Jesus Christ is the complete answer of God for the problem and need of mankind. Our problem is not ignorance, which education will solve. Our problem is not poverty, which more robust social programs will eradicate. Our problem is sin. It’s consequence, eternal and spiritual, is separation from God, Isaiah 5.1-2; Colossians 1.21. We cannot now imagine the despair and suffering caused by our rejection of God. No human action will repair that damage. So God sent his Son to pay the price for our sins, 1 Corinthians 6.20. Our Lord declared time and again that he came to save us from ourselves, Luke 19.10. This is the great act of grace on his part, Titus 3.4-7. Continue reading “Look to Jesus Christ”
By Johnny O. Trail — The book of Judges offers some interesting history about the Israelites and the relationship they had with the Philistines. Samson had humiliated the Philistines by destroying their standing crops with fire. Since Dagon was a god of grain, this was a direct challenge to their deity. The biblical text says in Judges 15.4-5,
“And Samson went and caught three hundred foxes, and took firebrands, and turned tail to tail, and put a firebrand in the midst between two tails. And when he had set the brands on fire, he let them go into the standing corn of the Philistines, and burnt up both the shocks, and also the standing corn, with the vineyards and olives.”
This outrage was swiftly answered by the Philistines. They sought out Samson at Etim and asked the Israelites where he might be found: Continue reading “Have we surrendered?”
To accompany a recent sermon on sexual immorality, I wrote the following summary points on sex and marriage, focusing especially on the former. They have been translated from Portuguese.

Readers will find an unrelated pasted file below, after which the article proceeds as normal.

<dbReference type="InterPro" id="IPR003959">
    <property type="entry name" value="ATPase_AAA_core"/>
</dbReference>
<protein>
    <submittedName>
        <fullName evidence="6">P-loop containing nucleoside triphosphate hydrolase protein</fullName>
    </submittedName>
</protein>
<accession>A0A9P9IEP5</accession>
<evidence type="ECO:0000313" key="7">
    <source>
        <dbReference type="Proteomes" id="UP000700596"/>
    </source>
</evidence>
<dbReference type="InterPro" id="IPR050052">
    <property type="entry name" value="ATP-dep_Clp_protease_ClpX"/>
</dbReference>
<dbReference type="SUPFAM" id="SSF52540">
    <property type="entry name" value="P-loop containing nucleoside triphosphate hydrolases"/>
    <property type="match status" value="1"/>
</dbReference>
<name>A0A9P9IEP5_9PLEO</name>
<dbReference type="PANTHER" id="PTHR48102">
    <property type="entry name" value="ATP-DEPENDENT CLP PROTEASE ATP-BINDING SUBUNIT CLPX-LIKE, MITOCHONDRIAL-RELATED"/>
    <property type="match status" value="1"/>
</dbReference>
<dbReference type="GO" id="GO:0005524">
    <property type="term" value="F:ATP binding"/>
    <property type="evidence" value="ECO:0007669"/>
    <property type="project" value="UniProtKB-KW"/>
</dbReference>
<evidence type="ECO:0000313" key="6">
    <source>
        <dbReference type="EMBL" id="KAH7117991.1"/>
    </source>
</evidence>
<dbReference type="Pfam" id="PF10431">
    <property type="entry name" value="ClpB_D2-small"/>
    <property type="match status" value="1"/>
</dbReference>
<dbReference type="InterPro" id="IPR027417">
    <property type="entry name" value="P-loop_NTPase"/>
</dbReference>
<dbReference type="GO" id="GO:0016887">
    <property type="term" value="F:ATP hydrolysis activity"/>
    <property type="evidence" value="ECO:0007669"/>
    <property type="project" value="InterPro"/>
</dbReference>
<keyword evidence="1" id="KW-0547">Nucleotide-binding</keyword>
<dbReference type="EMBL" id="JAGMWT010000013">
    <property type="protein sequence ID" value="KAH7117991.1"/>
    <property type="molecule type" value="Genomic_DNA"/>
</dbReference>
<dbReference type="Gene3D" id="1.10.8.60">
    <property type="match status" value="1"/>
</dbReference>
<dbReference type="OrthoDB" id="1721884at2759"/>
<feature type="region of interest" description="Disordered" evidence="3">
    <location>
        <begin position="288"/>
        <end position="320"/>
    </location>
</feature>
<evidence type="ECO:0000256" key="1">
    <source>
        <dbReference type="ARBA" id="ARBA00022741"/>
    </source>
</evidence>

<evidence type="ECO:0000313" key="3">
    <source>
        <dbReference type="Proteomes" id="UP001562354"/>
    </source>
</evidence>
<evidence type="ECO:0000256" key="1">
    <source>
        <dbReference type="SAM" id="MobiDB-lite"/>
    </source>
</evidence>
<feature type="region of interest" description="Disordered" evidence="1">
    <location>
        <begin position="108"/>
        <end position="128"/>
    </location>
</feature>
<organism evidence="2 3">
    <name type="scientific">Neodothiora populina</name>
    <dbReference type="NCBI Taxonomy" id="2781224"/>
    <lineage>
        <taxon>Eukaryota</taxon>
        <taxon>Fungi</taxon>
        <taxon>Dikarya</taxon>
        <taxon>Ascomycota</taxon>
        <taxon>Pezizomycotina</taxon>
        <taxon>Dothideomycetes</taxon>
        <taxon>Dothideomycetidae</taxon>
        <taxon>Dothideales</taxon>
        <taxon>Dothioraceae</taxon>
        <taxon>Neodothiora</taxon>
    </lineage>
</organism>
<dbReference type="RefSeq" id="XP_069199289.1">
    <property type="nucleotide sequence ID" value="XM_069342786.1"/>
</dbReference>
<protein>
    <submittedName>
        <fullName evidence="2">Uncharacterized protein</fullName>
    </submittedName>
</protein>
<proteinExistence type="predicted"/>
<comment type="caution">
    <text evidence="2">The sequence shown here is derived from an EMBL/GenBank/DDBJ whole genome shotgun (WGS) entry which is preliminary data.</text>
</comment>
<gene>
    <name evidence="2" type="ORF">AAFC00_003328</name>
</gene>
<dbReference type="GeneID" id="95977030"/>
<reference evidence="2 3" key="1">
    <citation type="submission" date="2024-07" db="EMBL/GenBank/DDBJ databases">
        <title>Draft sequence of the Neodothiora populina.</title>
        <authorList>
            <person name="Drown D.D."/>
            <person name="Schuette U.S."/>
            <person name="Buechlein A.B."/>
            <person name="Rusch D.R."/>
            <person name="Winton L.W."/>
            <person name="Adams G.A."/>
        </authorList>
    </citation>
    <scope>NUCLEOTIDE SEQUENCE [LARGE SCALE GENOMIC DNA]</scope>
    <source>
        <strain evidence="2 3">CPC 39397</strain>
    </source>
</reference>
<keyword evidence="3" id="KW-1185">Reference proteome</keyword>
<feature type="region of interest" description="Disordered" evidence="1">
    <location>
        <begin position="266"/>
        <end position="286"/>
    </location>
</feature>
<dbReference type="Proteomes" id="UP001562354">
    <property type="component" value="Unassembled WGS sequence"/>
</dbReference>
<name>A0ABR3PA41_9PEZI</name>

These are basically bullet points designed for people who are coming to know God’s will. They’re designed to be starting points for further study. Continue reading “26 Biblical points on sex and marriage”
In a previous article, we introduced the importance of studying the priesthood. The priesthood is a story of us, sin, forgiveness, and service. Here we wish to lay a bit of groundwork about the priesthood, and examine why something far greater was necessary.
While the Patriarchs functioned in a priestly fashion (see Genesis 8:17-20; 12:1-9; 14:18-20; Job 1:5; 42:1-9), it is Aaron and his lineage that devoted their lives to the priestly service. Continue reading “The Rise and fall of the Levitical priesthood”
Have you given much thought to the priesthood? Some may see it as a waste of time. But I want to suggest to you that a study of the priesthood will enhance your appreciation for God. The story of the priesthood is really a story of us, of sin, of forgiveness, and of service.
The Story of Us
So as you come to him, a living stone rejected by men but chosen and precious in God’s sight, you yourselves, as living stones, are built up as a spiritual house to be a holy priesthood and to offer spiritual sacrifices that are acceptable to God through Jesus Christ (1 Peter 2:4-6 NET).
“Behold, the Lord’s hand is not shortened, that it cannot save; nor his ear heavy, that it cannot hear. But your iniquities have separated you from your God; and your sins have hidden his face from you, so that he will not hear” (Isaiah 59:1-2, NKJV).